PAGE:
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How the First-time Homebuyer Tax Credit Worked


Limitations of the Homebuyer Tax Credit

Everyone's always looking for the "catch" in a situation that seems too good to be true ... because so many of them are! Surprisingly, the requirements for the tax credit were fairly upfront and easy to understand, especially once the 2008 interest-free loan "credit" and all its repayment requirements was swapped for the actual credit of 2009.

Provided a person qualified as a first-time homebuyer or a long-time homeowner, there were a few basic regulations that had to be followed. Pretty much any type of principal residence could be purchased, as long as it could be affixed to land. So, single-family houses, townhomes, apartments, duplexes, mobile homes and even travel trailers (so long as they were affixed) qualified. RVs, however, were considered personal property not attached to any particular tract of land, so they were not eligible to redeem the credit. By the same token, a potential buyer who had lived in an RV was considered a first-timer, and therefore able to receive the credit if permanent home ownership became enticing.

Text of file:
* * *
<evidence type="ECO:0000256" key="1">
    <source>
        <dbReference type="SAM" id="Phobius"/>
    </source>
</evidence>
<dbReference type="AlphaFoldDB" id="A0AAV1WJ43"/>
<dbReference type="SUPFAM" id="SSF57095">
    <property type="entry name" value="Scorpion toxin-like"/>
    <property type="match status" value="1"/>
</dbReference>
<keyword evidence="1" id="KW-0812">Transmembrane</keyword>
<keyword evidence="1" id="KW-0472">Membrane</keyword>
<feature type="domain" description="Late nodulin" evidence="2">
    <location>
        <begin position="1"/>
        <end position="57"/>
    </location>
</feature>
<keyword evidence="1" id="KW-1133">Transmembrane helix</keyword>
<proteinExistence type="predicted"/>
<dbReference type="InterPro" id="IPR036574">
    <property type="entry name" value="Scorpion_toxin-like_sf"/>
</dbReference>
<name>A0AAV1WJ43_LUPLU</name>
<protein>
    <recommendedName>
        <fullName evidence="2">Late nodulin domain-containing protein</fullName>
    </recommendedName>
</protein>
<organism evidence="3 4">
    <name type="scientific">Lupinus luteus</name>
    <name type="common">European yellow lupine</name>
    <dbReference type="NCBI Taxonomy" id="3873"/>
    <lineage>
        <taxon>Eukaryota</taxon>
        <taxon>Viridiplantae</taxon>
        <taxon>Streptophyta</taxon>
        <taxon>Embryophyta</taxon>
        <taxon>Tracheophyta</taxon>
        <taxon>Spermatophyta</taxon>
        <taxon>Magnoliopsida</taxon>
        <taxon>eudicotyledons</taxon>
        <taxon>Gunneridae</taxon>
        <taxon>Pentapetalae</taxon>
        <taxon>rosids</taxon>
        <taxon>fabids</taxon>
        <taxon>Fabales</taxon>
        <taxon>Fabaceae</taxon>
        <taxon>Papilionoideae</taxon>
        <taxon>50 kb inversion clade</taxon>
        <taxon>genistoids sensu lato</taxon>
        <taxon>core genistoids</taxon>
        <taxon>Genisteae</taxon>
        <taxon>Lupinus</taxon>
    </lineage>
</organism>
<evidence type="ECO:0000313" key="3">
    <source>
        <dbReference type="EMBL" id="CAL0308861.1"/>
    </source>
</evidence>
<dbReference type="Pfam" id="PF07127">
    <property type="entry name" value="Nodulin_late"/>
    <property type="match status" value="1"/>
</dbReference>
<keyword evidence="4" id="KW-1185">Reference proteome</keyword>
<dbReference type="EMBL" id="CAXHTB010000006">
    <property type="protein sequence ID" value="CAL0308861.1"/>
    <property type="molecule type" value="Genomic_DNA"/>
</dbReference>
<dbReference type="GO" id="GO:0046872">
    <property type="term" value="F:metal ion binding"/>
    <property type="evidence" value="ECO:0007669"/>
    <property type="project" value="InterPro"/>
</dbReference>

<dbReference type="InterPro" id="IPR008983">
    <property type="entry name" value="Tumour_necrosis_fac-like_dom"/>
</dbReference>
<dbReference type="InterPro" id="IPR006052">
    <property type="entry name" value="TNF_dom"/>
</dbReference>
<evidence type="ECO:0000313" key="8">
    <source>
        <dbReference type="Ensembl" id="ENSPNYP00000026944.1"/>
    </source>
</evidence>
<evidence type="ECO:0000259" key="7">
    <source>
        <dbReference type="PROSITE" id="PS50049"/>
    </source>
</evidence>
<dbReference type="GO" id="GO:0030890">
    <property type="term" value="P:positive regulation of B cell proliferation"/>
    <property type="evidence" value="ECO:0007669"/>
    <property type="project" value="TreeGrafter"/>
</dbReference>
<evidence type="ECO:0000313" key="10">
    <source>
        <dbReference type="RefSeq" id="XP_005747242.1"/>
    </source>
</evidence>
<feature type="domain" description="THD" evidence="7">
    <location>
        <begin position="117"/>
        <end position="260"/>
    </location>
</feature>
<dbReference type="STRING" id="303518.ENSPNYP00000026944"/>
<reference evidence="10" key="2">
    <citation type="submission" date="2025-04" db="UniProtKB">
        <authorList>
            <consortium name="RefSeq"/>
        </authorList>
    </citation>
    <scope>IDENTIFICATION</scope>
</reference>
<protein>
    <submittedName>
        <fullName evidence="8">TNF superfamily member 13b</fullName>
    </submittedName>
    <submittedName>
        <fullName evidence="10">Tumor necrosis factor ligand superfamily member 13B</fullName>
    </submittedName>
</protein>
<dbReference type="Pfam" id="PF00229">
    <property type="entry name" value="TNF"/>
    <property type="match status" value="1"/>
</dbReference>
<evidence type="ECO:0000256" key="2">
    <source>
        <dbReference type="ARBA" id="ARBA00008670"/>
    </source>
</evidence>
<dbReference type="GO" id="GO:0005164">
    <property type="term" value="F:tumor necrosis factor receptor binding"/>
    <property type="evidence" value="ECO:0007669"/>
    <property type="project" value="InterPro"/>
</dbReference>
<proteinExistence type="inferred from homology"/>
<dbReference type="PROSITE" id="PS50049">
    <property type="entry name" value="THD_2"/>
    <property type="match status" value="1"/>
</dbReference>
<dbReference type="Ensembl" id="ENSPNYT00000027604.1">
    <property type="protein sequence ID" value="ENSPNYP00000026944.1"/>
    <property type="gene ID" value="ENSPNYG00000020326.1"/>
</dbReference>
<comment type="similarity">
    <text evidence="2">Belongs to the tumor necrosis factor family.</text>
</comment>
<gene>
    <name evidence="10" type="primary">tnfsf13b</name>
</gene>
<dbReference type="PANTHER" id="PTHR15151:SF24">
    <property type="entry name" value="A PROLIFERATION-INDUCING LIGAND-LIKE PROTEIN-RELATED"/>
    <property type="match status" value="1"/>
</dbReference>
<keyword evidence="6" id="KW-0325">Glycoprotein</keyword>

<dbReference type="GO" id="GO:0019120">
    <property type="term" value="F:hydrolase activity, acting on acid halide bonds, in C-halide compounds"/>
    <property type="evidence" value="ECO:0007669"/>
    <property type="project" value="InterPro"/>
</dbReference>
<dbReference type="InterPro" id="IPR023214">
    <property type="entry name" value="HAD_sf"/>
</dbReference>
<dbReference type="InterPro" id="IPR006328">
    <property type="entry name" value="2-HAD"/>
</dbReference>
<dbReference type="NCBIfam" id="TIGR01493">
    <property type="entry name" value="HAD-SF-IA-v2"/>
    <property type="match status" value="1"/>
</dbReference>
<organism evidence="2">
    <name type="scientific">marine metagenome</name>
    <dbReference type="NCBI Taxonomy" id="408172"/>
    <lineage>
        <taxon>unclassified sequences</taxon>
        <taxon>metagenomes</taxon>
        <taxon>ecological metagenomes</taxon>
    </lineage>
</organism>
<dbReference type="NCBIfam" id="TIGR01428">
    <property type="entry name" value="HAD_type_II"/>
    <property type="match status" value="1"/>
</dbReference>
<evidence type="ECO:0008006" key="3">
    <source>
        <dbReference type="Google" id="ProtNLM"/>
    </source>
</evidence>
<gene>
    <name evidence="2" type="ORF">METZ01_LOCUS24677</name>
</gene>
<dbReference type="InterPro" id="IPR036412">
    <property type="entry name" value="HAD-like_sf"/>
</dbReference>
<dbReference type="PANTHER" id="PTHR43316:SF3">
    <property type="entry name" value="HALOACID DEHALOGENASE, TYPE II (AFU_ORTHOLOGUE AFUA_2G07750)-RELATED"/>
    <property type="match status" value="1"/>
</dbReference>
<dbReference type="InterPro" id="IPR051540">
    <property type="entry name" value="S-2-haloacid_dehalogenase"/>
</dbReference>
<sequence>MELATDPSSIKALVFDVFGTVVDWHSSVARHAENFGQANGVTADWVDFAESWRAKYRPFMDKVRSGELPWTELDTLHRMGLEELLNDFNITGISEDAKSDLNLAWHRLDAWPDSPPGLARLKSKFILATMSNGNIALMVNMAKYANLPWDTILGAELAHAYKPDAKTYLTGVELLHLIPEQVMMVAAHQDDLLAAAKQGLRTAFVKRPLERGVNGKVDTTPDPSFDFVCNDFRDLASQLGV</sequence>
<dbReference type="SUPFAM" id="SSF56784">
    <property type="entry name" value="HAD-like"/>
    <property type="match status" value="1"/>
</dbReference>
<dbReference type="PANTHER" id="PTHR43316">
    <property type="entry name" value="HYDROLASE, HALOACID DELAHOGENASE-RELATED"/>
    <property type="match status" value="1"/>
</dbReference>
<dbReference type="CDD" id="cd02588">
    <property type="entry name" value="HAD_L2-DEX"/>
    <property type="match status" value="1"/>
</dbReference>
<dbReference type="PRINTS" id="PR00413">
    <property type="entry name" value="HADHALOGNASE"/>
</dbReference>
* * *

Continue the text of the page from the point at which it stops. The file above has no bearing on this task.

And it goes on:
Personal income was also a deciding factor, with the credit either lowered or eliminated altogether for buyers who made too much money. Known as the phase-out range, the income limits were [source: IRS]:

  • Nov. 6, 2009, or before: $150,000 to $170,000 for a married couple filing a joint return; for single filers, the range was $75,000 to $95,000. People with income at or below the bottom of the range could receive the full credit. If it fell within the range the credit was reduced. Above the top figure, no credit was given.
  • After Nov. 6, 2009: $225,000 to $245,000 for married couples, and $125,000 to $145,000 for singles.

A few other stipulations were in place, in addition to the income caps and principal residence rules. For example, nonresident aliens could not receive the credit, and neither could buyers purchasing a home from a close relative, like a parent, spouse, grandparent or child.

Sometimes, moves happen, whether or not we want them to. Unfortunately, these situations impacted people who'd previously enjoyed the credit. For example, if a homeowner decided to sell the home or stop using it as a principal residence less than 36 months after closing on the property, the credit had be repaid in full via the income tax return of the affected year. This applied only to the 2009 true credit [source: IRS].

However, anyone who received the 2008 interest-free loan "credit" would have to pay all remaining installments in the event of a move. On the upside, if the seller broke even or lost money on the home sale, the repayment could actually be lowered or axed completely [source: IRS].


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